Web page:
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January 2014

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I was talking with Louie the other day and he observed that, due to huge rises in productivity, a good chunk of the population does virtually no "work" - they are effectively employed solely to be consumers.

When speaking of the United States, we have plenty to cover the "basic" needs of everybody. Food, shelter, clothing... we have no lack of resources or manpower to create these things. There are of course people slipping through the cracks, but it's not for a lack of resources (instead it's due to a societary misallocation of them).

As capitalism chugs on, the things we actually need to live become more and more trivial to produce, and there are fewer jobs involved in their production. Of course, the rest of us have to do something...

I find myself asking just what exactly it is that I do. At its most basic level, I lend support to help a business operate.

But let's follow through on that chain. What does my company do? They aid in software and hardware UI design and usability research for larger clients.

But what do the larger clients do? They take that research and create gizmos and gadgets and sell them to people.

What do the gizmos and gadgets do? They (in some cases) help people work more efficiently. In other cases they provide diversions, comfort, or entertainment.

There are essentially two potential outcomes, if you follow the chain:

- I lend support to a process that ultimately creates products that lend support to other processes
- I lend support to a process that ultimately creates products that results in trinkets and diversions for entertainment value

Of those two outcomes, I find the first especially interesting. It's so incredibly cyclical - the products we create may shave seconds off of a person's workload, and that person in turn may be working on products that shave seconds off of another person's workload.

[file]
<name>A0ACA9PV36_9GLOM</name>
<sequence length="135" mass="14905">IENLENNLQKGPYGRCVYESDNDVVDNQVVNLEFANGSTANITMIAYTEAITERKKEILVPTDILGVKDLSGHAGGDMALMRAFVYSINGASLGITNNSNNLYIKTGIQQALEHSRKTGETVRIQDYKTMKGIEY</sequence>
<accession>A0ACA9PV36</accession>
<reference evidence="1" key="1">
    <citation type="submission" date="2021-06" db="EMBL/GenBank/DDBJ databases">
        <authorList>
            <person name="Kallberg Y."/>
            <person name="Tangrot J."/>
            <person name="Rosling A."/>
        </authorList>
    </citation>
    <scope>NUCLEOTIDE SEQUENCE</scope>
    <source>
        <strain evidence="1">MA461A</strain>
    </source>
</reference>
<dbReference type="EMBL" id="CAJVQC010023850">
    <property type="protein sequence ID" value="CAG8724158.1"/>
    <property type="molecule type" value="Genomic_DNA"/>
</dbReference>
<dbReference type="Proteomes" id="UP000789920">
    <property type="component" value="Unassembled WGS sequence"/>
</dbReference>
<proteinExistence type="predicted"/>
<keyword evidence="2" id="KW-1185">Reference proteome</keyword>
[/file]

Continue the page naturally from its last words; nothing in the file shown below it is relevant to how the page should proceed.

It seems that a good chunk of the population works only to make other people's work easier. When you follow that line of thinking to the natural conclusion and "close the loop," it starts to seem pretty ridiculous - my job is to make Bob's job easier, and Bob's job is to make my job easier.

So how much of the economy is really smoke and mirrors, and why are the people actually producing tangible results (the guy down at Burger King making you a sandwich, for example) valued so much less than those of us who are shuffling work back and forth between each other?

I can't help but think at some point it's all going to collapse.


Quintin Stone @ Tue May 24 20:13:17 -0400 2005

It's cooperative production. Even if you're not producing anything, then maybe Bob is. If Bob's not, then I can only assume you're both working to help someone else produce. Maybe even your whole company exists only to help some other company produce.

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